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With the gender pay gap reporting Regulations coming into force in April, it is critical that HR teams can understand and explain gender pay headline figures and the reasons for pay gaps. Daniel Pollard and Paul Quain of GQ Employment Law offer some tips on how to go about this.
The Equality Act 2010 (Gender Pay Gap Information) Regulations 2017 will come into force on 6 April, requiring all voluntary and private-sector employers with 250 or more employees to publish information about their gender pay gap results.
The data will have to show median and average pay data and bonuses, and separate the data by quartile. The figures must be accompanied by a written statement of accuracy, signed by a director, and be published on the employer's website.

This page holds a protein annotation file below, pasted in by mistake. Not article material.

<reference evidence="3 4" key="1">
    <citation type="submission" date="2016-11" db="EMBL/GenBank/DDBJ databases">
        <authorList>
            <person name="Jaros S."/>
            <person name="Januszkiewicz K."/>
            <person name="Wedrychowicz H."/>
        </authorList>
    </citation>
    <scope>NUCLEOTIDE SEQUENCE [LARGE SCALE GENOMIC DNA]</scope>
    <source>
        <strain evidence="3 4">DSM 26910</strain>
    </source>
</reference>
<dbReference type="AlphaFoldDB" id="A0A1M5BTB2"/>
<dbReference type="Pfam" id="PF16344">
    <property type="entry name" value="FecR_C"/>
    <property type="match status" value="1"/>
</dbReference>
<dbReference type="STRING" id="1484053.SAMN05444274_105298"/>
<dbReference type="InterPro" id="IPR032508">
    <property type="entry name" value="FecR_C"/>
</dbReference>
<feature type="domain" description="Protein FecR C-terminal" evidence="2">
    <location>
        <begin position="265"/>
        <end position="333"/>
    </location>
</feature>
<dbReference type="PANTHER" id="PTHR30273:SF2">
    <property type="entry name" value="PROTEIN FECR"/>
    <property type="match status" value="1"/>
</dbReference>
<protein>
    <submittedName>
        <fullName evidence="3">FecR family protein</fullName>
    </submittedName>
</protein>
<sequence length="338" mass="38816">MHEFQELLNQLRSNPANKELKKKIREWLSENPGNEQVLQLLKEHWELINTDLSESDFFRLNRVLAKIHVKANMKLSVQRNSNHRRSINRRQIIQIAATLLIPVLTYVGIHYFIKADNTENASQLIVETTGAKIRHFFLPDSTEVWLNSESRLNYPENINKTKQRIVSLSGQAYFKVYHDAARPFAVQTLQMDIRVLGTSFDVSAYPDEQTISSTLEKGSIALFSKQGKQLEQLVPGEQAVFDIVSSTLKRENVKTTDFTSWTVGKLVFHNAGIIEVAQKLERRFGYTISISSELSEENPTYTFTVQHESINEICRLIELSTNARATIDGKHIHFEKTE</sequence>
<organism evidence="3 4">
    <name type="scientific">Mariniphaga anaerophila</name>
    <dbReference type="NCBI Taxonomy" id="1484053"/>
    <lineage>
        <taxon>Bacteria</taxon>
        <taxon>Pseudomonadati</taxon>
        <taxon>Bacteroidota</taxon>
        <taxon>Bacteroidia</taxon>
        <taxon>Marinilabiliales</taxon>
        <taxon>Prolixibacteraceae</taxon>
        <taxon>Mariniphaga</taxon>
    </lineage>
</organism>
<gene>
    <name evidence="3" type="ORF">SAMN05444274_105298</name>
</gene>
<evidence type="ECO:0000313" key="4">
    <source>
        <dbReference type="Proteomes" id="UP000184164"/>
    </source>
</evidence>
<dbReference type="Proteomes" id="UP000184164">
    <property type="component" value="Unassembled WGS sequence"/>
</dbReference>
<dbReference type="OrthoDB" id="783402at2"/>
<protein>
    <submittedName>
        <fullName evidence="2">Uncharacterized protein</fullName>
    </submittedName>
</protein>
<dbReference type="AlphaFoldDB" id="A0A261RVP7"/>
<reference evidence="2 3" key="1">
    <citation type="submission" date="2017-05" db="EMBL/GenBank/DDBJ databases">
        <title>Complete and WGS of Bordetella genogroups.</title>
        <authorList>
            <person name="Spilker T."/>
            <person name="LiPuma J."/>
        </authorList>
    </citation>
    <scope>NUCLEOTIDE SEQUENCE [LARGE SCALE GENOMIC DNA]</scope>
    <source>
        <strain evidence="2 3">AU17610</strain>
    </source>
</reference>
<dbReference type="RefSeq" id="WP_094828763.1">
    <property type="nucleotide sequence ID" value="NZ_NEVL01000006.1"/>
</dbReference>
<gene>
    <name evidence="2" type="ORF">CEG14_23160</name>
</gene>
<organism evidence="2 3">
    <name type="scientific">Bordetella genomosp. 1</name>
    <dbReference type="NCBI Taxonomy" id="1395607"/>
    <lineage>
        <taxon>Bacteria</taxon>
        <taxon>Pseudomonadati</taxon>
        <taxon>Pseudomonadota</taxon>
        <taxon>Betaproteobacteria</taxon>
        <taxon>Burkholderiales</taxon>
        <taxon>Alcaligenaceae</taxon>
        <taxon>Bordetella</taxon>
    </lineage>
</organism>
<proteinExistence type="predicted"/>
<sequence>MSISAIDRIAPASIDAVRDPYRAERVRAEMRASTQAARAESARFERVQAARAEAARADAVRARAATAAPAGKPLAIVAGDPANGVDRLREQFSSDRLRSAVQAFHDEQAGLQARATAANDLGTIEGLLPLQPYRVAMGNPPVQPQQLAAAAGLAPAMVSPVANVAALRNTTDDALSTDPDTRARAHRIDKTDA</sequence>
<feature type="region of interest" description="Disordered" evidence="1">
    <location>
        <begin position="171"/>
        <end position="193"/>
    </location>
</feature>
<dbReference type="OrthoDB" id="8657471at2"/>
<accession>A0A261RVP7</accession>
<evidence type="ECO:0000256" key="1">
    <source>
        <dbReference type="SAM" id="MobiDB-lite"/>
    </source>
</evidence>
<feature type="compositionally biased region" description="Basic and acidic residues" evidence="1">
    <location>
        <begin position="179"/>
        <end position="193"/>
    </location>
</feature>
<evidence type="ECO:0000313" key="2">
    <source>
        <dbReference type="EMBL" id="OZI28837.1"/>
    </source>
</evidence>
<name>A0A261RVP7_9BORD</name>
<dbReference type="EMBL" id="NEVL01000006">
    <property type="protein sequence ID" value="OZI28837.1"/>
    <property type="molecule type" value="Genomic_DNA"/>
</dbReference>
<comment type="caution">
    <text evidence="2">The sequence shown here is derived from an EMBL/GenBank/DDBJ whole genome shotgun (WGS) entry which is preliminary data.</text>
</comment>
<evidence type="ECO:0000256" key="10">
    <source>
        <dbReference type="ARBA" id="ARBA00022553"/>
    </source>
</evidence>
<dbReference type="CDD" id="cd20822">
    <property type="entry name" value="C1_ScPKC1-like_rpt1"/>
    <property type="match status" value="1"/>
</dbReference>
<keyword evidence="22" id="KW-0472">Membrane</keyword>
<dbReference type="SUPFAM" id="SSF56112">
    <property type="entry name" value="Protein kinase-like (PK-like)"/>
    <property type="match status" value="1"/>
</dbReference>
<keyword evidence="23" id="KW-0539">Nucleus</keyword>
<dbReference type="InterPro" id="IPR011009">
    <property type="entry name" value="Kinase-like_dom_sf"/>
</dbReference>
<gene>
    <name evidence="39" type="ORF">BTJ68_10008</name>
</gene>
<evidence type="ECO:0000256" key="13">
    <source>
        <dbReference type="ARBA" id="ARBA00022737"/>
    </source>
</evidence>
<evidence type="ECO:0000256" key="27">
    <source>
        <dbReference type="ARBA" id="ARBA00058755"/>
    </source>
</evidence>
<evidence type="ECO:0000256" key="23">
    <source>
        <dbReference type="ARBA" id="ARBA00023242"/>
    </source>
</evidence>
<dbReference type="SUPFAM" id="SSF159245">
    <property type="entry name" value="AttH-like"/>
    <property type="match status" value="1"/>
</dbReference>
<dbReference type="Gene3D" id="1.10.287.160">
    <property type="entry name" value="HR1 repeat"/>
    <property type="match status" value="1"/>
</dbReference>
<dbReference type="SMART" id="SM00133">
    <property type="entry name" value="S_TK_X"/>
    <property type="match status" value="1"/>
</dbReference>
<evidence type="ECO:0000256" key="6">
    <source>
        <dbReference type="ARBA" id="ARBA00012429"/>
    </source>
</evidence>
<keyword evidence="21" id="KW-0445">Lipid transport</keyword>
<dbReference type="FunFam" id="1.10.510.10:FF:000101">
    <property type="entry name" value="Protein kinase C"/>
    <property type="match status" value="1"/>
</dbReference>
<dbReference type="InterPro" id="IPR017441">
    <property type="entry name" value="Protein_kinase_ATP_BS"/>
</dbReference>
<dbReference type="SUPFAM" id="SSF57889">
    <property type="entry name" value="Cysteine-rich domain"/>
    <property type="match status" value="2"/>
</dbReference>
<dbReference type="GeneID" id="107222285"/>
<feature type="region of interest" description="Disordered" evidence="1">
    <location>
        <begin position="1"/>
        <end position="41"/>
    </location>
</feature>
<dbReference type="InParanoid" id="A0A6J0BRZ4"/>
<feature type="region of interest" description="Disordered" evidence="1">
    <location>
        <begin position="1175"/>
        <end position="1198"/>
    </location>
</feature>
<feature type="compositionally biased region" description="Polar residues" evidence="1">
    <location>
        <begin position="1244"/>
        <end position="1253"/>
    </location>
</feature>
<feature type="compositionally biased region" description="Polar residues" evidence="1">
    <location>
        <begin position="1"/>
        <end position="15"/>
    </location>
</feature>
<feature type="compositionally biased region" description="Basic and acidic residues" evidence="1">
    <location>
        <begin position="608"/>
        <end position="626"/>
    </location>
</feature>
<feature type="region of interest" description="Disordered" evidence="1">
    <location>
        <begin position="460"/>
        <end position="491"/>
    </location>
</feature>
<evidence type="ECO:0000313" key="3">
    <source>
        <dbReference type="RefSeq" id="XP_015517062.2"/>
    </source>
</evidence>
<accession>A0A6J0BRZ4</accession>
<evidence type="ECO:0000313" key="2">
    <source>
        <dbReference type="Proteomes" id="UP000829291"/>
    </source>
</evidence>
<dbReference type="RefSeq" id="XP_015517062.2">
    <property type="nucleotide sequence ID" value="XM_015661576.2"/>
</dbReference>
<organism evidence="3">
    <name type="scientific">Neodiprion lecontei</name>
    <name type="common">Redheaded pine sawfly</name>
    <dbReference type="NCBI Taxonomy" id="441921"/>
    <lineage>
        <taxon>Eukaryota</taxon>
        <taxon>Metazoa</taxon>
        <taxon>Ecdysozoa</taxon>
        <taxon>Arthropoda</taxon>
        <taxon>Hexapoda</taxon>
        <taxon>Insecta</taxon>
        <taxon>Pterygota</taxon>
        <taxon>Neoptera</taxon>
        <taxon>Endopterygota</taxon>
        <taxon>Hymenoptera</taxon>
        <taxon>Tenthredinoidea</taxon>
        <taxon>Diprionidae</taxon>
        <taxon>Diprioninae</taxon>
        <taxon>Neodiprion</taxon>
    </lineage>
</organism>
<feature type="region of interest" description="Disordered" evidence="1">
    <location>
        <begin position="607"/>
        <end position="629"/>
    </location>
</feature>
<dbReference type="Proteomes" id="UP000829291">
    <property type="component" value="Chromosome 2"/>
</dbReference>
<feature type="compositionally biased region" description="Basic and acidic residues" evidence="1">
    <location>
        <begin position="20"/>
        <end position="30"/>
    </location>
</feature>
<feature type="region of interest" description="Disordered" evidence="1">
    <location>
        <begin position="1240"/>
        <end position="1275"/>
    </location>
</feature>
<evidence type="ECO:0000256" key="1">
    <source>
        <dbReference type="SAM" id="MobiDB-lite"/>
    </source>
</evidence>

Despite the fact that the Equal Pay Act came into force nearly 50 years ago, on average the hourly pay of female employees is 18% lower than men's, according to the Institute for Fiscal Studies (IFS).
It follows that the typical employer should expect to have an 18% gap, although the gap is likely to be larger for businesses with large part-time populations, or for those with few women in senior positions. From April 2018 employers will have to provide an expla